Gut check : exploring gastrointestinal morphology as a continuous functional trait in Appalachian small mammal communities

UNCG Author/Contributor (non-UNCG co-authors, if there are any, appear on document)
Olivia Scout Chapman (Creator)
The University of North Carolina at Greensboro (UNCG )
Web Site:
Bryan McLean

Abstract: Functional traits are phenotypic characteristics that contribute to fitness of species in dynamic and changing environments. In mammals, both categorical and continuous (e.g., quantitative) functional traits have been extensively utilized as proxies for diet, locomotion, and other aspects of species ecology, but there has been less focus on measurements of soft tissues. This is particularly true for the digestive system, which varies in size and complexity across Class Mammalia and plays a major role in the energetics of species. The overarching goal of my research was to guide more effective utilization of gastrointestinal (GI) morphology as a functional trait in small mammals. I therefore explored GI variation in relation to environment at two levels of biological organization. First, I examined how GI tracts (lengths and masses of four GI sections) varied within a population of deer mice (Peromyscus maniculatus) over the course of an entire year (2021) in the Southern Appalachian Mountains of North Carolina, USA. My objective was to demonstrate how seasonality, dietary quality, and reproductive activity impact GI morphological variation, providing insight into the plasticity and potential function of this soft tissue trait. Second, I applied this same set of traits to small mammal communities throughout the Appalachians, specifically assessing the effectiveness of GI morphology in distinguishing dietary groups as well as in driving community-level trait change across a major latitudinal and seasonality gradient. I also compared GI traits to established craniodental traits for both purposes. Overall, my work provides substantial new soft tissue trait data at both the intraspecific and interspecific levels and paves the way for more expansive use of GI traits in future studies to understand community assembly, individual and population health, and response to environmental change at population and community levels.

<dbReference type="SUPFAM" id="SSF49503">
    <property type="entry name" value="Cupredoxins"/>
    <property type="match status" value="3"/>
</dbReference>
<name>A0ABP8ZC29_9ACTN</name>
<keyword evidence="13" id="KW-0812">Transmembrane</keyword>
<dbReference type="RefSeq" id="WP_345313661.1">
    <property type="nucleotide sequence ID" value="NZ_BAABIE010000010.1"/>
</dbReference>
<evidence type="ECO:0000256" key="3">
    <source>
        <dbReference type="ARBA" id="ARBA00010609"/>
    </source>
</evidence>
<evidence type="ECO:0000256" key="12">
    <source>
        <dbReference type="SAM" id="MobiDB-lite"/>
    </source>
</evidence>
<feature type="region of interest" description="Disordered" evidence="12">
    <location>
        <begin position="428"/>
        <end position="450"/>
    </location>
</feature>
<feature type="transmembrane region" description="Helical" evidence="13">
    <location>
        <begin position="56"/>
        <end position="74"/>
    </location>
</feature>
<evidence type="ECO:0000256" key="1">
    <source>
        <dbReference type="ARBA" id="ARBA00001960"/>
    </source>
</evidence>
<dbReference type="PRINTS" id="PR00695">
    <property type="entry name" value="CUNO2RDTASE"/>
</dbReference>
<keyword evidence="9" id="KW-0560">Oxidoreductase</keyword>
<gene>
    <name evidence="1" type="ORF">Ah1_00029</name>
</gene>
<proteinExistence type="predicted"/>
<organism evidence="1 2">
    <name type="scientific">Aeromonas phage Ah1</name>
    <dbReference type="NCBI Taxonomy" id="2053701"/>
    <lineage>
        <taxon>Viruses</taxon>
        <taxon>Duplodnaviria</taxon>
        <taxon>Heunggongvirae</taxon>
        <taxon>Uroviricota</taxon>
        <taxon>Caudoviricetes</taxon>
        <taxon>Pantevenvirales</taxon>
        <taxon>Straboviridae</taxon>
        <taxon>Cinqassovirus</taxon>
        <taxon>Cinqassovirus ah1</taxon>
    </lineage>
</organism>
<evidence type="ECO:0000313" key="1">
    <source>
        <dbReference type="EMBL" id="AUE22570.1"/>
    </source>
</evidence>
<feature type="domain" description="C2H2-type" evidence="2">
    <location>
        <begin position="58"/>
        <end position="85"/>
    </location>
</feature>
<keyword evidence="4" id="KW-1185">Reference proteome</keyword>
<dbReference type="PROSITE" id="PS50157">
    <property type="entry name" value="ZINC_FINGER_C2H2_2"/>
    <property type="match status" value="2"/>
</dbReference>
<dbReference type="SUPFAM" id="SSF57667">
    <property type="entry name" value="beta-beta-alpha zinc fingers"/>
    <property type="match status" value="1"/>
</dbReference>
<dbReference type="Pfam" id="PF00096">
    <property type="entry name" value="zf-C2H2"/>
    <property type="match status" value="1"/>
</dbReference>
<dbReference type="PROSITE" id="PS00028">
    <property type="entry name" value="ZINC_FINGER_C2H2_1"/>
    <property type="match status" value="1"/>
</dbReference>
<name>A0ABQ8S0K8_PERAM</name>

Additional Information

Language: English
Date: 2022
Functional traits, Gastrointestinal, Morphology, Small mammal
Mammals $x Gastrointestinal system
Mammals $x Morphology
Mammal communities $z Appalachian Region

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